Britain’s broken rail complaints system has led to train companies failing to deal with passenger concerns effectively and is even failing to treat customers with basic courtesy, new analysis from Which? reveals.
The consumer champion looked at 12 months of rail regulator data and found fewer than half of rail passengers were satisfied with how their complaints were dealt with by train companies.
Even worse, fewer than one in five passengers with three operators – Northern, Govia Thameslink Railway and Great Western Railway – said they were satisfied with the outcome, handling, or both, of their complaint.
These findings demonstrate why it is vital that the new rail ombudsman helps ensure train companies deal with passenger complaints better in the first instance. Where complaints are escalated, the ombudsman must deal with them effectively.
Which? looked at Office of Rail and Road data on satisfaction with complaint handling from April 2017 to March this year – a period in which there were more than 500,000 complaints about rail services.
For some train companies as many as seven in 10 (71%) passengers felt more negatively about the train company after the way their complaint was handled. And across every train operating company in the analysis, no more than half of passengers thought their complaint had even been taken seriously let alone resolved.
This drops to around a fifth for Govia Thameslink (21%) and Northern (20%), which is particularly worrying considering the data relates to the period immediately before this year’s timetable chaos, that led to a huge spike in passenger complaints for both companies.
Northern was last or in the bottom three of the 18 train companies in every aspect of the complaints process which passengers were asked about.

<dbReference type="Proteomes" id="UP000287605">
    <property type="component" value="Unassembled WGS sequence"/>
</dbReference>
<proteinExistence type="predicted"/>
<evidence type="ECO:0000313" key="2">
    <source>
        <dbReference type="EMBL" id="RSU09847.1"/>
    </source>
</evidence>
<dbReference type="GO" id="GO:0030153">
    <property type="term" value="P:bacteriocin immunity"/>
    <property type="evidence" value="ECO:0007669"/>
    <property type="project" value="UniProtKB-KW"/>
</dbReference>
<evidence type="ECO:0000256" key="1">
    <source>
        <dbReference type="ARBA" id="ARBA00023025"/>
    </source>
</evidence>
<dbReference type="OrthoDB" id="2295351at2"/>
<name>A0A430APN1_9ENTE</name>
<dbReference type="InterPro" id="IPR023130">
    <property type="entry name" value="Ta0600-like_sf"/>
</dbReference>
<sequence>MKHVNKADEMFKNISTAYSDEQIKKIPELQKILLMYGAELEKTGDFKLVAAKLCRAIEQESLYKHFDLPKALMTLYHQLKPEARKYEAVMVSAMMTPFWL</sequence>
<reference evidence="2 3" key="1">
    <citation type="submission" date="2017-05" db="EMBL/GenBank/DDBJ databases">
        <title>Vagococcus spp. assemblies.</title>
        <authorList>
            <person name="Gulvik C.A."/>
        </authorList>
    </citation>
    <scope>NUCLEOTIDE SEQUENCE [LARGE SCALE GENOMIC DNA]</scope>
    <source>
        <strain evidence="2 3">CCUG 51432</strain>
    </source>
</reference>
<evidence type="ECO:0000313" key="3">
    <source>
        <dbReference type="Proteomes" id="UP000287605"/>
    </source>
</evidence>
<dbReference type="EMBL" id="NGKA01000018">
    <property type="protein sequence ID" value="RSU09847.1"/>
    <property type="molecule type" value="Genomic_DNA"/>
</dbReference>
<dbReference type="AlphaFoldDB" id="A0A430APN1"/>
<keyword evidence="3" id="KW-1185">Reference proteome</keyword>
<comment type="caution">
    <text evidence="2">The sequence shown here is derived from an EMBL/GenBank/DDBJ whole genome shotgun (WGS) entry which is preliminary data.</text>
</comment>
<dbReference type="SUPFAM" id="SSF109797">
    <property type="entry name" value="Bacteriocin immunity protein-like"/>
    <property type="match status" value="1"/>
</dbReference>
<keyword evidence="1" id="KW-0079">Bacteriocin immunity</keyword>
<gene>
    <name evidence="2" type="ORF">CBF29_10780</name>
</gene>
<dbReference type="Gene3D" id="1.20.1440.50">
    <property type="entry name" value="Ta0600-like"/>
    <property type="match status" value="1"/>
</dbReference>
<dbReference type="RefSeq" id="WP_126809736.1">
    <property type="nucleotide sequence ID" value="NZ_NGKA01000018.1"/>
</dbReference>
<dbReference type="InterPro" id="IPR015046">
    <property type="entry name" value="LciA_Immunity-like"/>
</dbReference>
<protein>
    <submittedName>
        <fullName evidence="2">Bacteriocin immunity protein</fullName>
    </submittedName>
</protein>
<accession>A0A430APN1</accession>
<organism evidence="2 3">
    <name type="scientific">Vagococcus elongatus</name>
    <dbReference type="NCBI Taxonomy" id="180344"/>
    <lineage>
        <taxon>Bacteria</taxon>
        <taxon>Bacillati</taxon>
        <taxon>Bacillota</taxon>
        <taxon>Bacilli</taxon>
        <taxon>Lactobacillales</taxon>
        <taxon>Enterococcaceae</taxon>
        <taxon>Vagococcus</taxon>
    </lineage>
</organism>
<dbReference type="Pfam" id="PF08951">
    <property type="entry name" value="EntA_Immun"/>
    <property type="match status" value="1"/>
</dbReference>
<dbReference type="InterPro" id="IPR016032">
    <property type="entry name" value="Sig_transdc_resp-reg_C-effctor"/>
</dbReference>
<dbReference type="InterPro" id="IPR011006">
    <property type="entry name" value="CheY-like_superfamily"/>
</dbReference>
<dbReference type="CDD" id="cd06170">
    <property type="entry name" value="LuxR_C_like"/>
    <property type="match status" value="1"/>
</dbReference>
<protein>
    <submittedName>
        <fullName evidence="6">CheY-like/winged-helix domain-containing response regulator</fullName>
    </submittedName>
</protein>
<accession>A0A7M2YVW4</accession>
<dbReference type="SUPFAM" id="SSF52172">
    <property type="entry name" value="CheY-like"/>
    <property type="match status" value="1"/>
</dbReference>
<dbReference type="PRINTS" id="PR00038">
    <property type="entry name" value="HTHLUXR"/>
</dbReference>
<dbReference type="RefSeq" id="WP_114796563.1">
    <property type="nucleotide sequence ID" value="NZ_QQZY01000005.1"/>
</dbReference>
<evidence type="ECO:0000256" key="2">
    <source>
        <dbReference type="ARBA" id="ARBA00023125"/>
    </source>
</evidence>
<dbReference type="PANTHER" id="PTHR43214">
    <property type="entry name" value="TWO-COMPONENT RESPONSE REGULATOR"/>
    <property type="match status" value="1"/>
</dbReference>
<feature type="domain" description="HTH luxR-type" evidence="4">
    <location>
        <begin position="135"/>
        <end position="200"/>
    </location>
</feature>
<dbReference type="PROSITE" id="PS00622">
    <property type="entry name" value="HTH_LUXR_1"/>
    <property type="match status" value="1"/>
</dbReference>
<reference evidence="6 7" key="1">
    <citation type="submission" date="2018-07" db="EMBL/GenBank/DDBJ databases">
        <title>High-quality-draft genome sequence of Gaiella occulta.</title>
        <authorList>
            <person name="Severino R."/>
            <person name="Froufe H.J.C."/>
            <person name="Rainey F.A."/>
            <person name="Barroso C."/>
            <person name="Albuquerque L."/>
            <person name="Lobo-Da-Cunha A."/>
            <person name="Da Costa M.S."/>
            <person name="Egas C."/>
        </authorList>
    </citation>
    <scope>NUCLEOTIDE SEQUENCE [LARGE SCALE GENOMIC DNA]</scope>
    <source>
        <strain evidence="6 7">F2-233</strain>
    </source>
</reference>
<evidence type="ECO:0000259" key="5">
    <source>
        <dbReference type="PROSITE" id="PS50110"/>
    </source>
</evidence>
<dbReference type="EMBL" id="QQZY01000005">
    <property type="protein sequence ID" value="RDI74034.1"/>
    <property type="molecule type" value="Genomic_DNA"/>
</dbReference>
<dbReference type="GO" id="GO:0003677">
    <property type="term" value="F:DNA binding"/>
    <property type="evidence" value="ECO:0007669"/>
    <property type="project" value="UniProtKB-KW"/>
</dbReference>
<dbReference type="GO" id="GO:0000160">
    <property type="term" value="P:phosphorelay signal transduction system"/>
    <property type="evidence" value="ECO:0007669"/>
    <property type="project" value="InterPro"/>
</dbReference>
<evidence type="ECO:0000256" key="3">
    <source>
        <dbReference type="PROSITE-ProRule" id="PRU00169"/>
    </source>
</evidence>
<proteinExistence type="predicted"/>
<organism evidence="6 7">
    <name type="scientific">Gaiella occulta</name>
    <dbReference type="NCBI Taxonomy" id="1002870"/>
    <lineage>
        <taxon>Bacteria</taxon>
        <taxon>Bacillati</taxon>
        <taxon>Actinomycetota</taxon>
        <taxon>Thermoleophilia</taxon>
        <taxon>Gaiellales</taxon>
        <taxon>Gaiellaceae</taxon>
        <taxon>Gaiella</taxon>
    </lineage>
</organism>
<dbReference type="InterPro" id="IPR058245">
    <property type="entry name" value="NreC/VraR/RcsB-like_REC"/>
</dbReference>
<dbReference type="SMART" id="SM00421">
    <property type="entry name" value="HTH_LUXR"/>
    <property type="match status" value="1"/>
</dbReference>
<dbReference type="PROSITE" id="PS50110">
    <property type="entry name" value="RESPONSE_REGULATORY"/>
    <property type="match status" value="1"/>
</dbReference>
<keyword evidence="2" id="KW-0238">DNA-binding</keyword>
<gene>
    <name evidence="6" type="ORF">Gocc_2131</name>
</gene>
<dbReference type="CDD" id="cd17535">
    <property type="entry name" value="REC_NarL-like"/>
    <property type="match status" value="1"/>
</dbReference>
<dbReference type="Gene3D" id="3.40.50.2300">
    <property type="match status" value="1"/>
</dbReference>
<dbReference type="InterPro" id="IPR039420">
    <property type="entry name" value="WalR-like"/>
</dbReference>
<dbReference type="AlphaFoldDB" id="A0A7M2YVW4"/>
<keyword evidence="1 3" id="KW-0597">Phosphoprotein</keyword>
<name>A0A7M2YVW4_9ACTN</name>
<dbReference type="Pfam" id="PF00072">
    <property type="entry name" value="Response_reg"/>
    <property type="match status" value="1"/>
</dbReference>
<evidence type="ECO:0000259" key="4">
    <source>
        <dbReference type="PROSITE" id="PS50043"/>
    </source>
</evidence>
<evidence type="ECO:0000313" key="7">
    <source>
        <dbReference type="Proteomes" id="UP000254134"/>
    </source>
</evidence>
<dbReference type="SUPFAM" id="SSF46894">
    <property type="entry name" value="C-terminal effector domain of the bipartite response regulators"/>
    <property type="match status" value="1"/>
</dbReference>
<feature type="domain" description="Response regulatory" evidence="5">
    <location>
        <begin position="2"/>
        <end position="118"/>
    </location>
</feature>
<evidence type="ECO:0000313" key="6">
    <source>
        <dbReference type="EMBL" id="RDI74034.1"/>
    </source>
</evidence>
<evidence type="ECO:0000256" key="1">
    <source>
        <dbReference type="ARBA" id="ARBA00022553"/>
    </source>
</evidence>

To add insult to injury, less than half (46%) of respondents said they were satisfied that Northern had even been polite in dealing with their complaint – an issue shared by almost half of customers with four other companies. Across the board the highest score for simply being polite was three-quarters (76%).
For some train companies, a mere one in six were satisfied with the time taken to deal with their complaint and the clarity of information provided.
Either CrossCountry or Chiltern Railways scored highest in almost every category but with satisfaction still frequently at 50 per cent or below among the best performers, the findings are little cause for celebration.
Trust in the industry is chronically low and Which? is concerned that these huge failings in the complaints process are not helping the situation.
While the consumer champion believes the new and independent rail ombudsman can go some way to ensuring passengers are no longer ignored, it should only be viewed as a last resort.
The creation of the ombudsman should also help ensure train companies listen to their passengers and resolve their problems in the first instance, so they have no need to escalate their complaints.
Alex Hayman, Which? Managing Director of Public Markets, said:
“Clearly there are serious underlying problems in the current rail complaints system, which need to be addressed.
“Train companies have to step up and start delivering good customer service when things go wrong – informing passengers about their rights and dealing properly with any complaints that arise.
“We have been calling for this much-needed and independent new rail ombudsman. It should incentivise train companies to listen to passengers in the first place and, when necessary, step in to make sure passengers get the redress they deserve.”